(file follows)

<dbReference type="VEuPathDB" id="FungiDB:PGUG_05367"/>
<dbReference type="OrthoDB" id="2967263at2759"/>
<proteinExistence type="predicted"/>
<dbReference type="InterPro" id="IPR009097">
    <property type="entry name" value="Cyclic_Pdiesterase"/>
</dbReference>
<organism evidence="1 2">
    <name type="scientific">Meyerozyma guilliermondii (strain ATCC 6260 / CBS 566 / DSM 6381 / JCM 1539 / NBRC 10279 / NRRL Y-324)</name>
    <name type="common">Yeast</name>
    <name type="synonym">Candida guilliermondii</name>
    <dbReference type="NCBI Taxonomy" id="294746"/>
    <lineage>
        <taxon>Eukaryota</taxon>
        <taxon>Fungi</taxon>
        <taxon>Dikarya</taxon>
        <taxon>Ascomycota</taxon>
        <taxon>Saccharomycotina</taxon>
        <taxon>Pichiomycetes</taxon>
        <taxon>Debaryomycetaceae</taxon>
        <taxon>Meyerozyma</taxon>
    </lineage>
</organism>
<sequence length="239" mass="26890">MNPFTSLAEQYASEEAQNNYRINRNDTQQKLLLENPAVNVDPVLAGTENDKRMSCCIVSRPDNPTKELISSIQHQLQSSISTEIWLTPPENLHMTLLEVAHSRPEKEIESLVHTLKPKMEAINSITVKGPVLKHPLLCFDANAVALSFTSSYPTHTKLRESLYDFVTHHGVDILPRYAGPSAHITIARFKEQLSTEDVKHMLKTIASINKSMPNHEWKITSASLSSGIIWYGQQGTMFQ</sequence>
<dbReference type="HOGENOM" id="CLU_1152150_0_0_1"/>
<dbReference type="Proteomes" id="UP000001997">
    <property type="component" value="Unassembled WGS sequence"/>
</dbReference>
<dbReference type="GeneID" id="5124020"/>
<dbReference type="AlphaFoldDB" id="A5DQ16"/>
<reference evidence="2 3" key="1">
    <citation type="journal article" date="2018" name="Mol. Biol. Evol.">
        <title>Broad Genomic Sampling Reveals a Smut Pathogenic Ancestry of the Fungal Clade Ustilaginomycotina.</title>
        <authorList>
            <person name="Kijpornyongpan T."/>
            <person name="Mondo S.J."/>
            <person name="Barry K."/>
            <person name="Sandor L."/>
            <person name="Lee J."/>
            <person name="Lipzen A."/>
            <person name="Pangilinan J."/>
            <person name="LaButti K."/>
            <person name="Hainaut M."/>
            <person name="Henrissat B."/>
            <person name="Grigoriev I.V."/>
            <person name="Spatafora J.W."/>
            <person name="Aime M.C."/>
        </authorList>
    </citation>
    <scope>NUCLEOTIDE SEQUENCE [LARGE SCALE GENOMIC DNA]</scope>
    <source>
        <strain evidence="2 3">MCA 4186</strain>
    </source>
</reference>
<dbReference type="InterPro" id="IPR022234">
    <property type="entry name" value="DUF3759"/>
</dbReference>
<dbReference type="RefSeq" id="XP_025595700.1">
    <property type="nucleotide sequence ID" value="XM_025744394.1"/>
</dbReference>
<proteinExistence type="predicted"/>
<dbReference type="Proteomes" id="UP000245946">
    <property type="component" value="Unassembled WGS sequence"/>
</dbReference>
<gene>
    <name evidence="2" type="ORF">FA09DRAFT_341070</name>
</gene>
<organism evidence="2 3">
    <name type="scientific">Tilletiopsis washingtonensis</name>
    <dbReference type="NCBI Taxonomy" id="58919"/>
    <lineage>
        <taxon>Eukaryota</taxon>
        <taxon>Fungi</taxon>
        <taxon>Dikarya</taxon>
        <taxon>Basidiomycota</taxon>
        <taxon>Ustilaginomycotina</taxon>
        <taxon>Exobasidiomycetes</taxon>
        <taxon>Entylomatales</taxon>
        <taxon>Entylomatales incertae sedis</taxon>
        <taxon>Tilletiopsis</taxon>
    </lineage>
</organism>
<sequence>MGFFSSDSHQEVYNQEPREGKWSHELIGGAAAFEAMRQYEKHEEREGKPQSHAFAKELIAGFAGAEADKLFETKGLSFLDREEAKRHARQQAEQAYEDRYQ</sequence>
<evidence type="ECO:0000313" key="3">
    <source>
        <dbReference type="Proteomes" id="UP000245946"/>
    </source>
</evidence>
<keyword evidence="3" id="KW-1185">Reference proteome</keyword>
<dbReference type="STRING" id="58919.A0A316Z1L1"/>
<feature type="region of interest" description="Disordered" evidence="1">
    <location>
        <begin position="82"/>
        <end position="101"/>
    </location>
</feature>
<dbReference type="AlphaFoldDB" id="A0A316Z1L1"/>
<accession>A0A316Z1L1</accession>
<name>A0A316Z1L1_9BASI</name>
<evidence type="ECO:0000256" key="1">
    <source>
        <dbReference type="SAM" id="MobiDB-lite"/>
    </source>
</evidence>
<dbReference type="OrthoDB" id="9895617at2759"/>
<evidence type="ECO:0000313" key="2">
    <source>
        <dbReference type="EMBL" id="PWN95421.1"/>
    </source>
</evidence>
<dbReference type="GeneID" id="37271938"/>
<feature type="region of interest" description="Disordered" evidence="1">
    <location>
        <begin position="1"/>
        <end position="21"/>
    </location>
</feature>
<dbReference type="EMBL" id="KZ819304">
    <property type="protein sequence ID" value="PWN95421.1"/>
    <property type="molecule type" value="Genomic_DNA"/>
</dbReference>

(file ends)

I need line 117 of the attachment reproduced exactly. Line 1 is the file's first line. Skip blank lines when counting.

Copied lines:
<dbReference type="EMBL" id="KZ819304">